Some six years later, we are reaching a consensus on the financial crisis of 2008.
As I have said more or less since the beginning, the most important thing to understand about the panic in 2008 was that it was, at its core, a crisis of confidence. All of a sudden, financial institutions were afraid to transact business with one another. It wasn’t that the assets they held were valueless; it was that, in the absence of a market, no one could tell what their value was.
To its lasting credit, and to the incessant complaints of its ill-advised critics, the Federal Reserve stepped in to backstop the money markets where big companies, financial and otherwise, borrow money from one another for very short periods. Some of those powers have since been restricted, due to misguided policy created against the eventuality of another so-called bailout – even though the Troubled Asset Relief Program (TARP) ultimately cost taxpayers nothing and its alternative, the collapse of the financial system, would have been disastrous.
Now a group of large Wall Street firms, with the government’s support, are nearing agreement on a plan to guarantee the most-liquid types of collateral used to borrow money in repurchase agreements, Bloomberg recently reported. The market for such agreements, sometimes known as the repo market, accelerated the fall of both Bear Stearns and Lehman Brothers, largely due to the perception among investors that the firms might not be able to post enough collateral for the loans due to their exposure to the crashing subprime mortgage market.
Whether or not that perception was true, the belief that it was led to a funding squeeze that forced both firms to unload assets at fire-sale prices.
In a statement issued this February, the Federal Reserve Bank of New York warned that the repo market remains vulnerable to such crises of confidence. To address the Fed’s concern, firms that participate in the repo market are developing a plan that would have the Fixed Income Clearing Corp. (FICC) guarantee some of the assets used as collateral on such loans, such as Treasuries and mortgage securities backed by the federal government. The organization, which processes repurchase agreements between dealers, would relieve investors of the need to rely solely on a dealer’s creditworthiness by providing a safety net with the support of the industry.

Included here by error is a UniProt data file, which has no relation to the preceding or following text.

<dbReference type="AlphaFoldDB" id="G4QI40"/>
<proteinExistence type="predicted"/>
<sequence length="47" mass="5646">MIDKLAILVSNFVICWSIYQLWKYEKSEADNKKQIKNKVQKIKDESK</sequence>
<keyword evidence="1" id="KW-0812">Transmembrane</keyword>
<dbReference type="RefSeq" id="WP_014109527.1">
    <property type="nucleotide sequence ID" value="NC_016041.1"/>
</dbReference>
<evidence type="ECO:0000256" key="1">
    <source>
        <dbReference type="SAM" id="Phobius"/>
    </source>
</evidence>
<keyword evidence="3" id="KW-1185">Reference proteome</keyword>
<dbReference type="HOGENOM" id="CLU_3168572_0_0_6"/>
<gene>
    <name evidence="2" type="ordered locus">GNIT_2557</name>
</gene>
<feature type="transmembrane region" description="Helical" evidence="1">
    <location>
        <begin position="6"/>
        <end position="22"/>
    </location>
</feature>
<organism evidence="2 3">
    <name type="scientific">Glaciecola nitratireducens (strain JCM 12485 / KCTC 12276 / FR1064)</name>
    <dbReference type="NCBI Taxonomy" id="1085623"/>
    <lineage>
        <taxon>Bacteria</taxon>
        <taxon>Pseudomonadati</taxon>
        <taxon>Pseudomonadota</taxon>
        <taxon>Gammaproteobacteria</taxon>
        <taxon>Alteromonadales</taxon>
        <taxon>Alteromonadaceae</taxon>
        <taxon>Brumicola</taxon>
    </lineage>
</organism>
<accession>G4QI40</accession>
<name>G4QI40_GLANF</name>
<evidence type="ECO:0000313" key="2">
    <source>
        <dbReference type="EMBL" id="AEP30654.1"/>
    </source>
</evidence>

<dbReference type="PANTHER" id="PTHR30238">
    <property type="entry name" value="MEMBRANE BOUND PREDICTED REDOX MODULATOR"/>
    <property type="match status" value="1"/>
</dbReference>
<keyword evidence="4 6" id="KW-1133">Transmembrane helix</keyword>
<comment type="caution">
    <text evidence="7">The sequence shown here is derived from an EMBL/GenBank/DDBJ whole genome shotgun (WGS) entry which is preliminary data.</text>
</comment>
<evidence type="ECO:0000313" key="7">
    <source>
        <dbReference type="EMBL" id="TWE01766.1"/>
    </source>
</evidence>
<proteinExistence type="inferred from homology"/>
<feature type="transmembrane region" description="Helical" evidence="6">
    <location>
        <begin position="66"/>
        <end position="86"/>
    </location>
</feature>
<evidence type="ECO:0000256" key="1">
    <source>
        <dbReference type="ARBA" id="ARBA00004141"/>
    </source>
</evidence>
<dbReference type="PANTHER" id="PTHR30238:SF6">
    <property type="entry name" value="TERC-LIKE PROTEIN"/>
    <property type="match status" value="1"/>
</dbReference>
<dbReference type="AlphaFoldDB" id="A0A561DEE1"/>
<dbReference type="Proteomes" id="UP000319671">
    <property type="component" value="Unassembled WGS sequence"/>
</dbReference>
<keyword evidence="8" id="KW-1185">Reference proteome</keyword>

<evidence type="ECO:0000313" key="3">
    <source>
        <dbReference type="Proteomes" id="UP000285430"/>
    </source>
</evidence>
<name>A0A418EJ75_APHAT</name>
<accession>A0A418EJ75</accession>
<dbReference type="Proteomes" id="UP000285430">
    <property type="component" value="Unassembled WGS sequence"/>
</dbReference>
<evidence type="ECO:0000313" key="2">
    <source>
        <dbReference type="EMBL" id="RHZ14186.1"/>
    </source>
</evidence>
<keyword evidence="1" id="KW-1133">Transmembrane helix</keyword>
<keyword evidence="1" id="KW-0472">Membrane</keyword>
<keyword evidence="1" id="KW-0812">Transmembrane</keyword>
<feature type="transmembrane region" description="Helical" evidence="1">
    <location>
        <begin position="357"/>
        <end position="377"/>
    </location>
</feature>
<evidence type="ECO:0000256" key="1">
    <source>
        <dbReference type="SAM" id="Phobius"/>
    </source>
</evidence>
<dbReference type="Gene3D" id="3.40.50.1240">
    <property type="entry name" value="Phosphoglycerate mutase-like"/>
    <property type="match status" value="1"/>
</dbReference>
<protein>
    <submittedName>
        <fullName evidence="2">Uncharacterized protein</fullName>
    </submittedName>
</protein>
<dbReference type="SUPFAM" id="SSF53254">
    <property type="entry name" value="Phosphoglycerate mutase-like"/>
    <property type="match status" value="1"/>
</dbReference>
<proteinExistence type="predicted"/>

For riskier collateral, such as structured notes and mortgage securities not backed by the government, the industry is developing best practices that would allow investors to dispose of assets in an orderly way if a dealer defaults.
While some academic economists have suggested that the changes are not enough to completely mitigate the risk of a fire-sale situation, like the ones that undid Lehman and Bear Stearns, a guarantor system like the one under discussion would still be a large step toward steadying the ground under investors’ feet.
Regulators have not always done well with allowing markets to self-regulate. Money market funds, often a party to the repurchase agreements currently at issue, have served as a target for misguided efforts by the staffs of both the Fed and the Securities and Exchange Commission. But between the Fed’s warning to stabilize the repo market and the SEC’s decision to grant approval to let DTCC, which owns FICC, allow registered investment firms to become members of its government securities division, it seems that the financial watchdogs are willing to actually stand back and watch as firms work out their own solution.
In the long run, a more stable, less vulnerable repo market benefits everyone. But the public sometimes has a short memory, and scapegoat-seeking politicians are still fond of stirring up ire over events, such as the bailout, that may not merit it.
The creation of a new backstop means the crisis of confidence is less likely to repeat itself, regardless of which way the political winds happen to blow.